“You Can’t Really Know Jesus By Yourself”

I recently came across this profound insight by Timothy Keller and C.S. Lewis:

“Community is the key to true spirituality as we grow to know God by learning to know one another in relationships. In a famous passage, C.S. Lewis describes a very close friendship between himself, Charles Williams, and Ronald Tolkien (better known as J.R.R. Tolkien). After Charles Williams died, Lewis made this observation:

“In each of my friends there is something that only some other friend can fully bring out. By myself I am not large enough to call the whole man into activity; I want other lights than my own to show all his facets. Now that Charles is dead, I shall never again see Ronald’s reaction to a specifically Caroline joke. Far from having more of Ronald, having him “to myself” now that Charles is away, I have less of Ronald. Hence true Friendship is the least jealous of loves. Two friends delight to be joined by a third, and three by a fourth. . .We possess each friend not less but more as the number of those with whom we share him increases. In this, Friendship exhibits a glorious “nearness by resemblance” to Heaven. . . For every soul, seeing Him in her own way, communicates that unique vision to all the rest. That, says an old author, is why the Seraphim in Isaiah’s vision are crying, “Holy, Holy, Holy” to one another (Isa. 6:3) The more we thus share the Heavenly Bread between us, the more we shall all have.”

Lewis’ point is that even a human being is too rich and multifaceted a being to be fully known one-on-one. You think you know someone, but you alone can’t bring out all that is in a person. You need to see the person with others. And if this is true with another human being, how much more so with the Lord? You can’t really know Jesus by yourself.” (Timothy Keller, Center Church: Doing Balanced, Gospel-Centered Ministry in Your City, pp. 313-14)

The quote from Lewis is from: The Four Loves (New York: Harcourt Brace Jovanovich, 1960), 92-93.

Genuine Humility is Self-Forgetfulness

“The essence of gospel-humility is not thinking more of myself or thinking less of myself, it is thinking of myself less.–C.S. Lewis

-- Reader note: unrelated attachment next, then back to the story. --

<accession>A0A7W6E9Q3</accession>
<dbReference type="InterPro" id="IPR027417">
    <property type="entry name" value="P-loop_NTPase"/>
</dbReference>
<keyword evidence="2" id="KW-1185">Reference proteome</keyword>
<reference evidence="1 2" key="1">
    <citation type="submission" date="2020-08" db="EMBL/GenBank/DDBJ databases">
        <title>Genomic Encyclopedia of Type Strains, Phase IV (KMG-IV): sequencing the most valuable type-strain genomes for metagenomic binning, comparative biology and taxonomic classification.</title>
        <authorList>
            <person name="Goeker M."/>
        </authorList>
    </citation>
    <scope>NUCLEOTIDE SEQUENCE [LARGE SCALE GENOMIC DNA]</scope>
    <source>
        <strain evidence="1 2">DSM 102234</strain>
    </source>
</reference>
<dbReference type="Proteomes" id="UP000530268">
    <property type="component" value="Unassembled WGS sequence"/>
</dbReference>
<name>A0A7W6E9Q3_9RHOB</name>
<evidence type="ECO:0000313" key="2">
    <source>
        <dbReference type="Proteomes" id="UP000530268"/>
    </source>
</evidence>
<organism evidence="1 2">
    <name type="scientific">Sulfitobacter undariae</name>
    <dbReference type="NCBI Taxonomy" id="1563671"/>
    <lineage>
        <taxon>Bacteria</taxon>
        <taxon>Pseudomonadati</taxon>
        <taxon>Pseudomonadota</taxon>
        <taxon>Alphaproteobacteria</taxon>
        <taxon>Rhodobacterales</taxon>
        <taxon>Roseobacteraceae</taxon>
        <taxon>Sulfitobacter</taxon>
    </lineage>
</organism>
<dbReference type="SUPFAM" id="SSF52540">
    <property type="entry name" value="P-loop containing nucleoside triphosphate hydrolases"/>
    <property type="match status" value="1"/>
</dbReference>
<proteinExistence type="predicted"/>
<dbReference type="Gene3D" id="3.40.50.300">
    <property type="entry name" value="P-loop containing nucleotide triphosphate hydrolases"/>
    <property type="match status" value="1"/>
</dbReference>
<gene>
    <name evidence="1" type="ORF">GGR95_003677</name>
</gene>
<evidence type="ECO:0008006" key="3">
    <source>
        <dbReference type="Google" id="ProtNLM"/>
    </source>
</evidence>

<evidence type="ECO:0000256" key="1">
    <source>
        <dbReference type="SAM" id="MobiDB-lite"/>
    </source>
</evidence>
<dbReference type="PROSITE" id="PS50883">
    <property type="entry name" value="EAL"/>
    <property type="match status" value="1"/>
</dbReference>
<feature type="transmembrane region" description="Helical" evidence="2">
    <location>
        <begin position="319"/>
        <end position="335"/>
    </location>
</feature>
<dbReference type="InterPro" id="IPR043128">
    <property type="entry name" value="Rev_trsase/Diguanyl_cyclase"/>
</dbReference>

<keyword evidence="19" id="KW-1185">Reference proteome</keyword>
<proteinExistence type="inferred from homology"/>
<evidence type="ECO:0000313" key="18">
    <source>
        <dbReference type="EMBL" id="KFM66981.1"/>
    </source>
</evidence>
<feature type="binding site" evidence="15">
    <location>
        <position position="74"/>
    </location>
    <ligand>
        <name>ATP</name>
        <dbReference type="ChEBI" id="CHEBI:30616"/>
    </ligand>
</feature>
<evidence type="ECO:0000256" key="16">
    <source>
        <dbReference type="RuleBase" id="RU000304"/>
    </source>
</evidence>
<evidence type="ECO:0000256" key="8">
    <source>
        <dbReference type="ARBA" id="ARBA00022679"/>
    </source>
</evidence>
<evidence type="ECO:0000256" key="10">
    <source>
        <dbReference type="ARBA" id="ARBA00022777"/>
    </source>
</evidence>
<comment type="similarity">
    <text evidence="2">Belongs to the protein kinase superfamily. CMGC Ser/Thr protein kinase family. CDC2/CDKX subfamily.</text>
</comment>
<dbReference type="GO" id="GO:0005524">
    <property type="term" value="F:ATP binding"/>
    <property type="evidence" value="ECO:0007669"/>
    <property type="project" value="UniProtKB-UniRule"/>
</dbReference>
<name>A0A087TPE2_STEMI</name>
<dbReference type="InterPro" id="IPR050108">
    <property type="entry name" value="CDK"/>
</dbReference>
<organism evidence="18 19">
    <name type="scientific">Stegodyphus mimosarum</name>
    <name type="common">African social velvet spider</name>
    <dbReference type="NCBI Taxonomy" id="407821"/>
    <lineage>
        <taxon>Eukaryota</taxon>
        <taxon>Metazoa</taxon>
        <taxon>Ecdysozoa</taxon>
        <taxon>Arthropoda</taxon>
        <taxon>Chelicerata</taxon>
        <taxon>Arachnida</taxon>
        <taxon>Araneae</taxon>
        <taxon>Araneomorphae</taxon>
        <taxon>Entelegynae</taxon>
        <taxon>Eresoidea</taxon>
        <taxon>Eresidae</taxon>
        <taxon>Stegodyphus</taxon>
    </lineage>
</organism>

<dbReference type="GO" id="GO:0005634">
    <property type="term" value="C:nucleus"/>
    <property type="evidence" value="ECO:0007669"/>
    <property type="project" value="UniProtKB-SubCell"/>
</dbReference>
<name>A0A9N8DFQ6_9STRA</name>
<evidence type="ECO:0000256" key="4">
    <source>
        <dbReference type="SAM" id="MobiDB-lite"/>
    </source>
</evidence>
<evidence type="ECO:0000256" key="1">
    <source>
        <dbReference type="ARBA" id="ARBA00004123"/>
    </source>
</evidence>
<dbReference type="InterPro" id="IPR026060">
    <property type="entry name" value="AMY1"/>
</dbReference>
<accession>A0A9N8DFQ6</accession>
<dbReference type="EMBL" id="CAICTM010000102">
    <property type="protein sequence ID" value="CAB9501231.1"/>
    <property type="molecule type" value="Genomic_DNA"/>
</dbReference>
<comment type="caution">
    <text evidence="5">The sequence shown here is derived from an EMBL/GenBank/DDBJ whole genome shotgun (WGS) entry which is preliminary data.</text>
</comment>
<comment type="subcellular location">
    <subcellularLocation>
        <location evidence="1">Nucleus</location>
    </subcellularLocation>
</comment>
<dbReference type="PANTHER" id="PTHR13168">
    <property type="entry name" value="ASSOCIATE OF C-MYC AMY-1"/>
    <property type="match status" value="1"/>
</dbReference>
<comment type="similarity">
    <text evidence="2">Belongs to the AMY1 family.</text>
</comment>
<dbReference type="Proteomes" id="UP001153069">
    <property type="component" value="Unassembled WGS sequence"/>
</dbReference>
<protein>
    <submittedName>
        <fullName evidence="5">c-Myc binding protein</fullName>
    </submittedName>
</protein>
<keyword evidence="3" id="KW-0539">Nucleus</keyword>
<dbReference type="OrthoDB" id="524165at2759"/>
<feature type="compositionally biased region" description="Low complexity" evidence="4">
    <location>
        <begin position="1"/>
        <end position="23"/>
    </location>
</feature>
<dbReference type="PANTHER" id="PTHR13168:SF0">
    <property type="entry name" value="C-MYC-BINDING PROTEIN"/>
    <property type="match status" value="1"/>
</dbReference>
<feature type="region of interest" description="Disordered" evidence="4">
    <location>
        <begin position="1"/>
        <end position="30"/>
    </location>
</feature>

This past Sunday afternoon I preached on humility. Here is a shortened version of what I said in my sermon:

Guarding Against the Opposite of Humility: Self-Glorification

The opposite of humility is pride and pride is in essence self-glorification. We need to be on guard against pride because pride is in all of us and it’s our biggest enemy. The late New Testament scholar John Stott once wrote, “At every stage of our Christian development and in every sphere of our Christian discipleship, pride is the greatest enemy and humility our greatest friend. . .Pride, is more than the first of the seven deadly sins; it is itself the essence of all sin.”

Is Stott being too strong? No! It seems that when we consider the whole of the Bible indeed pride is our greatest enemy. As we said, pride is essentially self-glorification and this is what Satan tempted Adam and Eve with in the garden: “if you eat the fruit, you will be like God.” Indeed, the sin that God seems to hate the most is pride. C.J. Mahaney, in his book Humility: True Greatness, writes:

“From my study, I’m convinced there’s nothing God hates more than this. God righteously hates all sin, of course, but biblical evidence abounds for the conclusion that there’s no sin more offensive to Him than pride. When His Word reveals those things “that the LORD hates” and “that are an abomination to him,” it’s the proud man’s “haughty eyes” that head up the list (Proverbs 6:16–17). When the personified wisdom of God speaks out, these clear words are emphasized: “I hate pride and arrogance” (Proverbs 8:13, NIV). And consider the divine perspective on pride revealed in Proverbs 16:5: “Everyone who is arrogant in heart is an abomination to the LORD; be assured, he will not go unpunished.” Stronger language for sin simply cannot be found in Scripture.

And consider also the fact that James and Peter both tell us: 6“God opposes the proud, but gives grace to the humble.” (James 4:6; 1Peter 5:5). Indeed, pride is in all of us, it’s our biggest enemy, and we must hate it and oppose it in ourselves as God hates it and opposes it. We need to be on guard against pride.

Guarding Against the Counterfeit of Humility: Self-Loathing

But we also have to be on guard against counterfeit humility. If the opposite of humility is pride, which is in essence self-glorification, counterfeit humility is self-loathing, hating oneself, always talking down about oneself to others, shunning or shrugging off compliments all the time. Some people confuse self-loathing with humility. But it’s a counterfeit or false humility. Because the truth is that self-loathing and self-glorification really aren’t that different. They both share the same root, namely obsession with oneself.

Genuine Humility: Self-forgetfulness

So what then is genuine humility and how do we grow in it?  Genuine humility is not self-glorification or self-loathing, which are both obsession with oneself. Genuine humility is self-forgetfulness. C.S. Lewis once wrote: “If we were to meet a truly humble person. . .we would never come away from meeting them thinking they were humble. They would not be always telling us they were a nobody (because a person who keeps saying they are a nobody is actually a self-obsessed person). The thing we would remember from meeting a truly gospel-humble person is how much they seemed to be totally interested in us. Because the essence of gospel-humility is not thinking more of myself or thinking less of myself, it is thinking of myself less” (quoted in The Freedom of Self-Forgetfulnes: The Path to True Christian Joy, by Timothy Keller).